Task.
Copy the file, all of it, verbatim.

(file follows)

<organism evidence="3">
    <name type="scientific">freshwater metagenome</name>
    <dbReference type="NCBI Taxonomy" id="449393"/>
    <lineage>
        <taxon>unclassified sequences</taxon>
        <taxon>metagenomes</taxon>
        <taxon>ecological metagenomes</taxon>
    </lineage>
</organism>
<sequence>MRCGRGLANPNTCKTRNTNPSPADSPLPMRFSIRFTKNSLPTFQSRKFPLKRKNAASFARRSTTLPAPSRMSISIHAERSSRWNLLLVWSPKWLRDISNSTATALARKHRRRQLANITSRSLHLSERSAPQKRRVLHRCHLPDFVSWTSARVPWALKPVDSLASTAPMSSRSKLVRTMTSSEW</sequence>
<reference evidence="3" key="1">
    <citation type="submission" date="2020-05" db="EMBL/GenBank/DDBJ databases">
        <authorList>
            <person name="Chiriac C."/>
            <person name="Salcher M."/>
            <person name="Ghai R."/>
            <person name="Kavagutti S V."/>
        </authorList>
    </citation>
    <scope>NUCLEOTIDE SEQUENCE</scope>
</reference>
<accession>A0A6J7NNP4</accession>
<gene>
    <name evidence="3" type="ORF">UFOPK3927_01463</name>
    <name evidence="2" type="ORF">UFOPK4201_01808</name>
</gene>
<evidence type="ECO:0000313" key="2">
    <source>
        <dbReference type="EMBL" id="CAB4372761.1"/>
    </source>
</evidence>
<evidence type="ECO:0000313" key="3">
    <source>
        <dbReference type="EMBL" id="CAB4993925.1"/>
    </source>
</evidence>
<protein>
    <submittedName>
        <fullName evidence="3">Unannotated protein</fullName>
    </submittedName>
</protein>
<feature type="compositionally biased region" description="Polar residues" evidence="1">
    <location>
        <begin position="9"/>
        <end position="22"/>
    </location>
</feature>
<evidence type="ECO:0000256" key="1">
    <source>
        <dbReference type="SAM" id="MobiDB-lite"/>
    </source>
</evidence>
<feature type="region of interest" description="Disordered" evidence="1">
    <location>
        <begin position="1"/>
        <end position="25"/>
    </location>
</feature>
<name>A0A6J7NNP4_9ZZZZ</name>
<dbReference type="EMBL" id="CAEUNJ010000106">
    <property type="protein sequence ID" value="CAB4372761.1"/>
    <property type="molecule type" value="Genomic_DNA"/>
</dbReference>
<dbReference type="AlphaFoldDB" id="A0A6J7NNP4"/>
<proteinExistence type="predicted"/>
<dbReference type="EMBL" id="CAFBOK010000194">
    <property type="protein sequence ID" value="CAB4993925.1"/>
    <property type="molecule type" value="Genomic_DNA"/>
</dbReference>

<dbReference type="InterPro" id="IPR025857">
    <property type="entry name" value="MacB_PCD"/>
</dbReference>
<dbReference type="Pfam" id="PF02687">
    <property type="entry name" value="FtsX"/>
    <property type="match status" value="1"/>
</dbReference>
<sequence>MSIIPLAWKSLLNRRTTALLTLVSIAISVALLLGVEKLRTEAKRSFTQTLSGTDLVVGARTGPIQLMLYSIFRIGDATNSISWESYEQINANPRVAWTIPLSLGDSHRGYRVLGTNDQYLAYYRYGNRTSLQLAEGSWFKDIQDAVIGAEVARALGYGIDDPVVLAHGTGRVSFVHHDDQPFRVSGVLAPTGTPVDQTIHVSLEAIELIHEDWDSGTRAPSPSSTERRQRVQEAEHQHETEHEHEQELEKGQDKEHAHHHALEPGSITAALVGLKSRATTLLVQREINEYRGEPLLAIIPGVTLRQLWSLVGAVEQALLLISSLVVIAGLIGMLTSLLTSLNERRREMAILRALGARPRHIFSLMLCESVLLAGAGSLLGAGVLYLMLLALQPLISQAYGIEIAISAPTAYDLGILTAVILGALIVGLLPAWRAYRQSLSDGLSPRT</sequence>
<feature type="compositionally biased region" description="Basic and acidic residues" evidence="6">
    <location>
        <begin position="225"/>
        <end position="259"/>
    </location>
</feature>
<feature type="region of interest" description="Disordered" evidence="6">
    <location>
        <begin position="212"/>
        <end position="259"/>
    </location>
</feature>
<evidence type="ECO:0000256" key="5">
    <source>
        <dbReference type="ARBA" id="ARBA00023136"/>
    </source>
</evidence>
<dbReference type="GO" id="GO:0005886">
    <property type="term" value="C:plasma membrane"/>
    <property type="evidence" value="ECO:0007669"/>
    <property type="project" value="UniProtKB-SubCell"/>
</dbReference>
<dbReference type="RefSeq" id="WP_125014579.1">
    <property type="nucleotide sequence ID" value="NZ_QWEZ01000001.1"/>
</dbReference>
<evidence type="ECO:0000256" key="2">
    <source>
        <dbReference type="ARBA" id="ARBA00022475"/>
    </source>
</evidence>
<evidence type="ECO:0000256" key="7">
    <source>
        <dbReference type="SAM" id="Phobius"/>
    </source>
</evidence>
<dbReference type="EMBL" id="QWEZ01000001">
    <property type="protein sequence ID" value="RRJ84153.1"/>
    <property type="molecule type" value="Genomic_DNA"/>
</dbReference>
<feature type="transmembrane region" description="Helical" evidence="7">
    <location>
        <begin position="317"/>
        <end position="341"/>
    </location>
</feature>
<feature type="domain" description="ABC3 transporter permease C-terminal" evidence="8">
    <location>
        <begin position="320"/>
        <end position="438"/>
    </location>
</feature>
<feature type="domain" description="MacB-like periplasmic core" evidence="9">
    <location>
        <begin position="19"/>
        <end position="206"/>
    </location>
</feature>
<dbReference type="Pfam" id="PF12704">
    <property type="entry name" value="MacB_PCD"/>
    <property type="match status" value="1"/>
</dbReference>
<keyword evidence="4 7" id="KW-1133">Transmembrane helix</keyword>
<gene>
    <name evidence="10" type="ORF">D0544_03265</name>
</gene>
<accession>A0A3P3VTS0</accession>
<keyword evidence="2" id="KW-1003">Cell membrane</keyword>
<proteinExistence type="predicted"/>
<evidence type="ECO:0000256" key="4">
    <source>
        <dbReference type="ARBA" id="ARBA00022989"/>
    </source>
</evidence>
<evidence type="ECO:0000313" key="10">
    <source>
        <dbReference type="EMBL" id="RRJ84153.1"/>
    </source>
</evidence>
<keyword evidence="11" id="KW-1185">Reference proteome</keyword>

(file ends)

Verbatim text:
<organism evidence="3">
    <name type="scientific">freshwater metagenome</name>
    <dbReference type="NCBI Taxonomy" id="449393"/>
    <lineage>
        <taxon>unclassified sequences</taxon>
        <taxon>metagenomes</taxon>
        <taxon>ecological metagenomes</taxon>
    </lineage>
</organism>
<sequence>MRCGRGLANPNTCKTRNTNPSPADSPLPMRFSIRFTKNSLPTFQSRKFPLKRKNAASFARRSTTLPAPSRMSISIHAERSSRWNLLLVWSPKWLRDISNSTATALARKHRRRQLANITSRSLHLSERSAPQKRRVLHRCHLPDFVSWTSARVPWALKPVDSLASTAPMSSRSKLVRTMTSSEW</sequence>
<reference evidence="3" key="1">
    <citation type="submission" date="2020-05" db="EMBL/GenBank/DDBJ databases">
        <authorList>
            <person name="Chiriac C."/>
            <person name="Salcher M."/>
            <person name="Ghai R."/>
            <person name="Kavagutti S V."/>
        </authorList>
    </citation>
    <scope>NUCLEOTIDE SEQUENCE</scope>
</reference>
<accession>A0A6J7NNP4</accession>
<gene>
    <name evidence="3" type="ORF">UFOPK3927_01463</name>
    <name evidence="2" type="ORF">UFOPK4201_01808</name>
</gene>
<evidence type="ECO:0000313" key="2">
    <source>
        <dbReference type="EMBL" id="CAB4372761.1"/>
    </source>
</evidence>
<evidence type="ECO:0000313" key="3">
    <source>
        <dbReference type="EMBL" id="CAB4993925.1"/>
    </source>
</evidence>
<protein>
    <submittedName>
        <fullName evidence="3">Unannotated protein</fullName>
    </submittedName>
</protein>
<feature type="compositionally biased region" description="Polar residues" evidence="1">
    <location>
        <begin position="9"/>
        <end position="22"/>
    </location>
</feature>
<evidence type="ECO:0000256" key="1">
    <source>
        <dbReference type="SAM" id="MobiDB-lite"/>
    </source>
</evidence>
<feature type="region of interest" description="Disordered" evidence="1">
    <location>
        <begin position="1"/>
        <end position="25"/>
    </location>
</feature>
<name>A0A6J7NNP4_9ZZZZ</name>
<dbReference type="EMBL" id="CAEUNJ010000106">
    <property type="protein sequence ID" value="CAB4372761.1"/>
    <property type="molecule type" value="Genomic_DNA"/>
</dbReference>
<dbReference type="AlphaFoldDB" id="A0A6J7NNP4"/>
<proteinExistence type="predicted"/>
<dbReference type="EMBL" id="CAFBOK010000194">
    <property type="protein sequence ID" value="CAB4993925.1"/>
    <property type="molecule type" value="Genomic_DNA"/>
</dbReference>

<dbReference type="InterPro" id="IPR025857">
    <property type="entry name" value="MacB_PCD"/>
</dbReference>
<dbReference type="Pfam" id="PF02687">
    <property type="entry name" value="FtsX"/>
    <property type="match status" value="1"/>
</dbReference>
<sequence>MSIIPLAWKSLLNRRTTALLTLVSIAISVALLLGVEKLRTEAKRSFTQTLSGTDLVVGARTGPIQLMLYSIFRIGDATNSISWESYEQINANPRVAWTIPLSLGDSHRGYRVLGTNDQYLAYYRYGNRTSLQLAEGSWFKDIQDAVIGAEVARALGYGIDDPVVLAHGTGRVSFVHHDDQPFRVSGVLAPTGTPVDQTIHVSLEAIELIHEDWDSGTRAPSPSSTERRQRVQEAEHQHETEHEHEQELEKGQDKEHAHHHALEPGSITAALVGLKSRATTLLVQREINEYRGEPLLAIIPGVTLRQLWSLVGAVEQALLLISSLVVIAGLIGMLTSLLTSLNERRREMAILRALGARPRHIFSLMLCESVLLAGAGSLLGAGVLYLMLLALQPLISQAYGIEIAISAPTAYDLGILTAVILGALIVGLLPAWRAYRQSLSDGLSPRT</sequence>
<feature type="compositionally biased region" description="Basic and acidic residues" evidence="6">
    <location>
        <begin position="225"/>
        <end position="259"/>
    </location>
</feature>
<feature type="region of interest" description="Disordered" evidence="6">
    <location>
        <begin position="212"/>
        <end position="259"/>
    </location>
</feature>
<evidence type="ECO:0000256" key="5">
    <source>
        <dbReference type="ARBA" id="ARBA00023136"/>
    </source>
</evidence>
<dbReference type="GO" id="GO:0005886">
    <property type="term" value="C:plasma membrane"/>
    <property type="evidence" value="ECO:0007669"/>
    <property type="project" value="UniProtKB-SubCell"/>
</dbReference>
<dbReference type="RefSeq" id="WP_125014579.1">
    <property type="nucleotide sequence ID" value="NZ_QWEZ01000001.1"/>
</dbReference>
<evidence type="ECO:0000256" key="2">
    <source>
        <dbReference type="ARBA" id="ARBA00022475"/>
    </source>
</evidence>
<evidence type="ECO:0000256" key="7">
    <source>
        <dbReference type="SAM" id="Phobius"/>
    </source>
</evidence>
<dbReference type="EMBL" id="QWEZ01000001">
    <property type="protein sequence ID" value="RRJ84153.1"/>
    <property type="molecule type" value="Genomic_DNA"/>
</dbReference>
<feature type="transmembrane region" description="Helical" evidence="7">
    <location>
        <begin position="317"/>
        <end position="341"/>
    </location>
</feature>
<feature type="domain" description="ABC3 transporter permease C-terminal" evidence="8">
    <location>
        <begin position="320"/>
        <end position="438"/>
    </location>
</feature>
<feature type="domain" description="MacB-like periplasmic core" evidence="9">
    <location>
        <begin position="19"/>
        <end position="206"/>
    </location>
</feature>
<dbReference type="Pfam" id="PF12704">
    <property type="entry name" value="MacB_PCD"/>
    <property type="match status" value="1"/>
</dbReference>
<keyword evidence="4 7" id="KW-1133">Transmembrane helix</keyword>
<gene>
    <name evidence="10" type="ORF">D0544_03265</name>
</gene>
<accession>A0A3P3VTS0</accession>
<keyword evidence="2" id="KW-1003">Cell membrane</keyword>
<proteinExistence type="predicted"/>
<evidence type="ECO:0000256" key="4">
    <source>
        <dbReference type="ARBA" id="ARBA00022989"/>
    </source>
</evidence>
<evidence type="ECO:0000313" key="10">
    <source>
        <dbReference type="EMBL" id="RRJ84153.1"/>
    </source>
</evidence>
<keyword evidence="11" id="KW-1185">Reference proteome</keyword>